this is not a finance course.

this is a computer programming course with a minor focus on financial applications.

there are no disclaimers about the risks involved in implementing any of the strategies or ideas he talks about. the concepts related to finance and the financial markets are merely glossed over as unimportant details. in one lecture he even goes so far as to say that markets are efficient because of high frequency traders.

the course really feels like it’s being taught by someone who had a lot of success with machine learning algorithms and thinks he’s absolutely conquered the world of finance, and he’s here to teach you how to get rich quick with these techniques!

as someone who has studied finance in college and grad school and has been involved with the industry for several years, the way these topics are being approached in this course is an absolute travesty. i was worried a few weeks ago about the nonchalant style in which the materials were being offered. i’m glad i wasn’t the only one who thought it was problematic.

By: jpersonna Thu, 22 Nov 2012 12:21:58 +0000 I am in that course. I took it as a skeptic, and Taleb reader. I think Balch has touched on what you have to believe, to believe in the methods. (Lecture Video 2.2 : Efficient Markets Hypothesis) He has not told everyone to forget it and buy index funds, of course. It will be interesting to see where it leads

The class is not as finished and polished as An Introduction to Interactive Programming in Python, also at Coursera, but it’s the first run of Balch’s class.

As an aside, Balch says he is a former fighter pilot, which makes me think from the get-go that he has a different risk profile than me.

By: finn0123 Thu, 22 Nov 2012 01:46:42 +0000 Not that I disagree, but some possible counterarguments:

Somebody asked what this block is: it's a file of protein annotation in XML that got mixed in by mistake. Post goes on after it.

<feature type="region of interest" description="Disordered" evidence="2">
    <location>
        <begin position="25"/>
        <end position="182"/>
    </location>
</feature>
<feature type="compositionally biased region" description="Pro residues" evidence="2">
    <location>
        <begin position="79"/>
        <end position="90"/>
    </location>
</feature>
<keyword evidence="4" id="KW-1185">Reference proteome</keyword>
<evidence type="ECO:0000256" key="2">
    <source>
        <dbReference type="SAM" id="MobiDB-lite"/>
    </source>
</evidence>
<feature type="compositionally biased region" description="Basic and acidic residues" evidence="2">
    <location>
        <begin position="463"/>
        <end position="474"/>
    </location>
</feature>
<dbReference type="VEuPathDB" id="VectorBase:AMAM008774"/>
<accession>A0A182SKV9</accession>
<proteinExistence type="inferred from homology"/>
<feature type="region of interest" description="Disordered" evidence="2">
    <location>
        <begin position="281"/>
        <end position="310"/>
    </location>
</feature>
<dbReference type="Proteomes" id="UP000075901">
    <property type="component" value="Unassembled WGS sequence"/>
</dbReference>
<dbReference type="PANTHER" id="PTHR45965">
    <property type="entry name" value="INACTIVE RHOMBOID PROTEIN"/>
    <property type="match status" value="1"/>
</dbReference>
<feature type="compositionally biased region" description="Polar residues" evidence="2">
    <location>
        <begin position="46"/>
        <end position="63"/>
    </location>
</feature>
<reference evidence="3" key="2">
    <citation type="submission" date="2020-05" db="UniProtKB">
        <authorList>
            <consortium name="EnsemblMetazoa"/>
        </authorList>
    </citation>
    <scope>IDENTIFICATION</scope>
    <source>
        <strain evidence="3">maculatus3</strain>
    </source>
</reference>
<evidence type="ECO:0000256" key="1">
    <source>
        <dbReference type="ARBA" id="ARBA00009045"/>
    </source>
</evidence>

*He could be getting leverage via a leveraged ETF/Mutual Fund without margin costs. It could also be leveraged via the use of options.

*Slippage could refer to the underlying model’s price and the actual price received when the trade was executed.

*$20 million may be small once you take into consideration operation costs. Based on my limited observations, it seems the cusp of solid returns lie somewhere north of $20 to $30 million AUM (and again, this is just from my limited observations).

This all being said, some things I would also ask Professor Balch:

*While the returns may be low risk now, are they low risk always (i.e. does the underlying model adapt to different market regimes) This is akin to cherry-picking a time period to run a model off of.

*Beta/Sharpe/Correlation are all useful measures for normally distributed returns, but unfortunately the model’s returns are likely not normally distributed. If you want to see how this works, take historical market returns and square them; compare the correlation between the returns and the squared returns. It’ll be close to zero, but it is hard to say there isn’t market risk in the model.

*Given the above, how well does a non-linear model, such as local regression (LOESS), fit the data (and thus indicate market risk)?

Sorry for the lengthy post; just thought it may be useful to contribute some more points on both sides.

By: mfw13 Thu, 22 Nov 2012 01:18:54 +0000 If he could net 15-20% per year, what the heck is he doing still working as a college professor?

He should either be rich enough to have retired, or have started his own hedge fund.

By: logicus Wed, 21 Nov 2012 22:22:26 +0000 There were, and maybe still are, college adjuncts teaching dodgy real estate extension seminars to adults promising great returns without disclosing that the teacher gets a finder’s fee if a student buys a property from one of the companies touted during the class.

By: Alex314159 Wed, 21 Nov 2012 21:34:48 +0000 Agreed. I’d subscribed to the course and dropped after the second week. The guy just looks like an artist.

By: absinthe Wed, 21 Nov 2012 20:20:08 +0000 Did you dig into the strategies he’s actually proposing? I’m guessing it’s just some weird model trained on historical data and then simulated against that same data.